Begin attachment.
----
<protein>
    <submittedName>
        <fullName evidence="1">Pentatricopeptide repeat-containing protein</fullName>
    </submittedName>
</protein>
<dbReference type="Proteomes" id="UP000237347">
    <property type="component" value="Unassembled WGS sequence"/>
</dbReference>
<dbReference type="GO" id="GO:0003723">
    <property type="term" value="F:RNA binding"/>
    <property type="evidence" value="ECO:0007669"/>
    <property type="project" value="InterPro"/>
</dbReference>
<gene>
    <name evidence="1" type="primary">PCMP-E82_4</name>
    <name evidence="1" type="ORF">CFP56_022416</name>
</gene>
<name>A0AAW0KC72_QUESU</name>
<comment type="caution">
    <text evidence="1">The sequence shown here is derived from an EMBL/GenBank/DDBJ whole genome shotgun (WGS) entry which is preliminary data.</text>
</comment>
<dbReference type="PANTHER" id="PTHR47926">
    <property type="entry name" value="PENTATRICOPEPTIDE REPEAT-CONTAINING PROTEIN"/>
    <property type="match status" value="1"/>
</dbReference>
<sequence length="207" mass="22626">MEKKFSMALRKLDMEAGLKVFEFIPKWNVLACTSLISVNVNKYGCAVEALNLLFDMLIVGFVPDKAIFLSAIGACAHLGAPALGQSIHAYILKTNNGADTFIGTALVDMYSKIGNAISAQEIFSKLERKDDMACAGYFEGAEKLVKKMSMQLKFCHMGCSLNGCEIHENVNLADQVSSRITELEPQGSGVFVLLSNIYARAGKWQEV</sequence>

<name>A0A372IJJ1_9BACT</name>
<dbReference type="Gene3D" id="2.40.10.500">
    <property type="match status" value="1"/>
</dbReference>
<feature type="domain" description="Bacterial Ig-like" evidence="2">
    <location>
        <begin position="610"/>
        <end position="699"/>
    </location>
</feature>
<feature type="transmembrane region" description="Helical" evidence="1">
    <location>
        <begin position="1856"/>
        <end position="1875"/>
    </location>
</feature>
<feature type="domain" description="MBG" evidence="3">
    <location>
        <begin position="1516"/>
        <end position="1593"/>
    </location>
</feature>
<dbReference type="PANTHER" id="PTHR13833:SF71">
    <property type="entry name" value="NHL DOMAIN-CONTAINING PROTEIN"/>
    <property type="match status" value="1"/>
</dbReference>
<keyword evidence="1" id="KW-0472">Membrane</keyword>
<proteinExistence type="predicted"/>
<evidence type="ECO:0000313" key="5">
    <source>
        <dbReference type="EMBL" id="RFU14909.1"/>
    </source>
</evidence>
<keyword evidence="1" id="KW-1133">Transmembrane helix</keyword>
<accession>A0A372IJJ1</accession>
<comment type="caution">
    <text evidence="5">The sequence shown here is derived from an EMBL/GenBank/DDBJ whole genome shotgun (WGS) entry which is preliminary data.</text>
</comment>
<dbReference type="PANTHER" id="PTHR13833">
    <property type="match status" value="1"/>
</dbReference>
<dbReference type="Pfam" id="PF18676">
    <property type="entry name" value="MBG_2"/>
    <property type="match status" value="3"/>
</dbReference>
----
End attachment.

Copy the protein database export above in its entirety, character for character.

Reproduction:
<protein>
    <submittedName>
        <fullName evidence="1">Pentatricopeptide repeat-containing protein</fullName>
    </submittedName>
</protein>
<dbReference type="Proteomes" id="UP000237347">
    <property type="component" value="Unassembled WGS sequence"/>
</dbReference>
<dbReference type="GO" id="GO:0003723">
    <property type="term" value="F:RNA binding"/>
    <property type="evidence" value="ECO:0007669"/>
    <property type="project" value="InterPro"/>
</dbReference>
<gene>
    <name evidence="1" type="primary">PCMP-E82_4</name>
    <name evidence="1" type="ORF">CFP56_022416</name>
</gene>
<name>A0AAW0KC72_QUESU</name>
<comment type="caution">
    <text evidence="1">The sequence shown here is derived from an EMBL/GenBank/DDBJ whole genome shotgun (WGS) entry which is preliminary data.</text>
</comment>
<dbReference type="PANTHER" id="PTHR47926">
    <property type="entry name" value="PENTATRICOPEPTIDE REPEAT-CONTAINING PROTEIN"/>
    <property type="match status" value="1"/>
</dbReference>
<sequence length="207" mass="22626">MEKKFSMALRKLDMEAGLKVFEFIPKWNVLACTSLISVNVNKYGCAVEALNLLFDMLIVGFVPDKAIFLSAIGACAHLGAPALGQSIHAYILKTNNGADTFIGTALVDMYSKIGNAISAQEIFSKLERKDDMACAGYFEGAEKLVKKMSMQLKFCHMGCSLNGCEIHENVNLADQVSSRITELEPQGSGVFVLLSNIYARAGKWQEV</sequence>

<name>A0A372IJJ1_9BACT</name>
<dbReference type="Gene3D" id="2.40.10.500">
    <property type="match status" value="1"/>
</dbReference>
<feature type="domain" description="Bacterial Ig-like" evidence="2">
    <location>
        <begin position="610"/>
        <end position="699"/>
    </location>
</feature>
<feature type="transmembrane region" description="Helical" evidence="1">
    <location>
        <begin position="1856"/>
        <end position="1875"/>
    </location>
</feature>
<feature type="domain" description="MBG" evidence="3">
    <location>
        <begin position="1516"/>
        <end position="1593"/>
    </location>
</feature>
<dbReference type="PANTHER" id="PTHR13833:SF71">
    <property type="entry name" value="NHL DOMAIN-CONTAINING PROTEIN"/>
    <property type="match status" value="1"/>
</dbReference>
<keyword evidence="1" id="KW-0472">Membrane</keyword>
<proteinExistence type="predicted"/>
<evidence type="ECO:0000313" key="5">
    <source>
        <dbReference type="EMBL" id="RFU14909.1"/>
    </source>
</evidence>
<keyword evidence="1" id="KW-1133">Transmembrane helix</keyword>
<accession>A0A372IJJ1</accession>
<comment type="caution">
    <text evidence="5">The sequence shown here is derived from an EMBL/GenBank/DDBJ whole genome shotgun (WGS) entry which is preliminary data.</text>
</comment>
<dbReference type="PANTHER" id="PTHR13833">
    <property type="match status" value="1"/>
</dbReference>
<dbReference type="Pfam" id="PF18676">
    <property type="entry name" value="MBG_2"/>
    <property type="match status" value="3"/>
</dbReference>